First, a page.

The peak latencies and the scalp distributions of the exogenous components and the difference potentials were compared at the same ROIs. The effect size was characterized as partial eta-squared (ηp 2). Where appropriate, post hoc analyses were calculated by the Tukey HSD test. Mauchly’s test of sphericity was conducted when there were more than two conditions in the F test. Surface distributions were compared under the method of the vector-scaled amplitude values (McCarthy & Wood, 1985).

Considering that nose reference was used in the original study (Maekawa et al., 2005), nose-referenced data were also analyzed. Since there was no relevant difference between the nose and the averaged referenced data, only results computed from the average referenced data are presented.

sLORETA analysis

For defining the cortical location of the vMMN identified at the scalp level, we applied a distributed source localization technique. The source signal of the average ERP time series was reconstructed on the cortical surface by applying the sLORETA inverse solution (Pascual-Marqui, 2002). The sLORETA gives a solution for the EEG inverse problem by applying a weighted minimum norm estimation with spatial smoothing and standardization of the current density map. The forward model was generated on a realistic BEM head model (Gramfort, Papadopoulo, Olivi, & Clerc, 2011) by applying a template MRI (ICBM152; 1 mm3 voxel resolution) with template electrode positions. The reconstructed dipoles (pA/m) were determined for every 15,001 sources in three orthogonal directions (unconstrained solution). The difference potentials were calculated for every voxel on source level between the same conditions as described previously on scalp level. For every voxel, the different potentials were averaged to 10 equal, 35-ms-long interval from zero to 350 ms. Similarly to the scalp level, one-sample t tests were applied on the difference potentials. Two conditions were reported as significant, if at least five voxels exceeded the Bonferroni-corrected alpha level. Bonferroni correction was applied to control the Type I error that resulted from multiple comparisons of the 15,001 voxels and 10 time intervals of the condition pairs. Brain regions for the corresponding significant activations were identified based on the parcelation scheme introduced by Klein and Jason (2012).

Results

Behavioural results

The participants kept the ball inside the circle 97.88% of the time (SEM = 1.96%). There was no performance difference among the conditions.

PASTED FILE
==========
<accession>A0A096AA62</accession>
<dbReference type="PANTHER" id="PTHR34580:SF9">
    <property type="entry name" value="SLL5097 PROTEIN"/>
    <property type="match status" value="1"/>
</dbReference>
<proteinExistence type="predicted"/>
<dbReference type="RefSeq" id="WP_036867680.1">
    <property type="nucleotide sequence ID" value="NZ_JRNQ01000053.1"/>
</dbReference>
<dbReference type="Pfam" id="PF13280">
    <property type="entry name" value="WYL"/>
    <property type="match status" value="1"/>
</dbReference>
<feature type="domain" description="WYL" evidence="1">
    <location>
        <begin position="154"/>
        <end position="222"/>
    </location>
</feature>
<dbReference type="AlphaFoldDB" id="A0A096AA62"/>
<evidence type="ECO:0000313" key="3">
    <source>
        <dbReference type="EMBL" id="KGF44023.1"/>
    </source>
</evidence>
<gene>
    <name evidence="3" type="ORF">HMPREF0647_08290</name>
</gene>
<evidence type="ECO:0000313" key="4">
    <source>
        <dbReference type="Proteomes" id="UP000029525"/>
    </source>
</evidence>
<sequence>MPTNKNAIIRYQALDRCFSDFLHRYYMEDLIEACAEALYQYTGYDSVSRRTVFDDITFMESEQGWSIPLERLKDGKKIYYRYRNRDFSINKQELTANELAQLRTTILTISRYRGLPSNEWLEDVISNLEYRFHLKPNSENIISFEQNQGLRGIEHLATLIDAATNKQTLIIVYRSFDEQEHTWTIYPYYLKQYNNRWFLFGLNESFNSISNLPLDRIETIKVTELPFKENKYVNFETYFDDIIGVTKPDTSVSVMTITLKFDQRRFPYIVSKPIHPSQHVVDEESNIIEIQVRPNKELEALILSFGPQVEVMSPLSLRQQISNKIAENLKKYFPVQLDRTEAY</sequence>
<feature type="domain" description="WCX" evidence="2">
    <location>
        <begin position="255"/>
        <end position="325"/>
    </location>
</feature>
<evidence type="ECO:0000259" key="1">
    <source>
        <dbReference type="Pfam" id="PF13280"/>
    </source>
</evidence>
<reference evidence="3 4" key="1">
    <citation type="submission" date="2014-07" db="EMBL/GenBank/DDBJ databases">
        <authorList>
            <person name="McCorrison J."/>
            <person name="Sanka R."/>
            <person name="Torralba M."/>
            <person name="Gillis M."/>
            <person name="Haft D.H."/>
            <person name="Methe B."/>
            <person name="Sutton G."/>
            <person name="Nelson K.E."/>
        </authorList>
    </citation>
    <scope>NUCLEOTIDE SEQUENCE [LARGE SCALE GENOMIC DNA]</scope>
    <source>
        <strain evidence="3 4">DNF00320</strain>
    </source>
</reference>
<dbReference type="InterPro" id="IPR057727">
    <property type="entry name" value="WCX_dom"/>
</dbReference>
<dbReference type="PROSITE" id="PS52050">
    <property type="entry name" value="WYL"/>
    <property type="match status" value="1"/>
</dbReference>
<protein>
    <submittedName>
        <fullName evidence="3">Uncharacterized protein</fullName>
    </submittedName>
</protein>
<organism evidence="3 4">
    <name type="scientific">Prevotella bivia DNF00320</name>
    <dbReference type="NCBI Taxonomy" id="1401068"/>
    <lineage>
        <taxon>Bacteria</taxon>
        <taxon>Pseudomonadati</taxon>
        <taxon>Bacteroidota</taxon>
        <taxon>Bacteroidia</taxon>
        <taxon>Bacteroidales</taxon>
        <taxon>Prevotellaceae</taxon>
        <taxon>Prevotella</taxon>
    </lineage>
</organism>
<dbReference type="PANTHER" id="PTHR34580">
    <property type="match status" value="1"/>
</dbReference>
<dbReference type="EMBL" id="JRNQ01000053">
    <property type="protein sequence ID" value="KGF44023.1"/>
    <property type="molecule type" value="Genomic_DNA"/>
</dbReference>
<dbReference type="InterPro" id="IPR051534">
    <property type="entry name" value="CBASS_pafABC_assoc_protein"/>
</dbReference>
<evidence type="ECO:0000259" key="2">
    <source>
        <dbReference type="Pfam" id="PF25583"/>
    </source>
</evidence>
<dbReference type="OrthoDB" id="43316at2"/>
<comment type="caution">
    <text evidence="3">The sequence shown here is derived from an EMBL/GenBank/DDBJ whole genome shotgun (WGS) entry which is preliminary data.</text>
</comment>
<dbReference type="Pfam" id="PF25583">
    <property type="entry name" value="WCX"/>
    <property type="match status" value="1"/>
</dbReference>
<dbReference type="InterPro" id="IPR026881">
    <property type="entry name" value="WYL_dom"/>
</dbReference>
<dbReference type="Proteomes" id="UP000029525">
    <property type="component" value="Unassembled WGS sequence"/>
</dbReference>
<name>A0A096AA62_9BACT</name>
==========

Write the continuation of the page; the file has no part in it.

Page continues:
Event-related potentials

As Fig. 5 shows, standard, deviant and control stimuli elicited a positive (P1), a negative (N1) and a positive (P2) series of peaks. It is obvious from Fig. 5 that there is a robust difference in both the amplitude and latency between the ERP elicited by stimuli comprised of six (V6) and 12 vanes (V12).
Fig. 5

Experiment 2: a Grand-averaged ERPs elicited by the V12 deviant, V12 standard, V12 equal probability control, and V12 modified control. b Grand-averaged ERPs elicited by the V6 deviant, V6 standard, V6 equal probability control, and V6 modified control. (Color figure online)

Figure 6 shows the grand average difference potentials, and Table 2 shows the mean amplitude and the latency values of the differences.
Fig. 6

Experiment 2: a Grand-averaged V12 deviant-minus-V12 standard, V12 deviant-minus-V12 modified control, and V12 deviant-minus-V12 equal probability control difference waves. b Topographical maps of the V12 grand-averaged difference waves within the 100–200 ms and 200-350 ms time windows. c Grand-averaged V6 deviant-minus-V6 standard, V6 deviant-minus-V6 modified control, and V6 deviant-minus-V6 equal probability control difference waves. d Topographical maps of the V6 grand-averaged difference waves within the 132–208 ms and 272–344 ms time windows. (Color figure online)

Table 2

Experiment 2: Grand averages of peak latencies and mean epochs of the difference waves measured at parieto-occipital and occipital ROIs. Values are listed in mean ± standard error. Difference wave significantly differ from zero. *.01 > p < .05 ; **p < .01

Region

Difference waves

100–200 ms amplitude (μV)

100–200 ms latency (ms)

200–340 ms amplitude (μV)

200–340 ms latency (ms)

Parieto-occipital

V12 deviant-minus-V12 standard

-1.01 ± 0.26**

150 ± 6.13

-0.92 ± 0.26**

291 ± 10.02

V12 deviant-minus-V12 E-control

-0.48 ± 0.20*

158 ± 9.24

-0.91 ± 0.23**

263 ± 10.68

V12 deviant-minus-V12 M-control

-0.55 ± 0.23*

152 ± 7.19

-1.05 ± 0.20**

274 ± 8.54

Occipital

V12 deviant-minus-V12 Standard

-1.37 ± 0.24**

161 ± 6.10

-1.46 ± 0.26**

272 ± 8.52

V12 deviant-minus-V12 E-control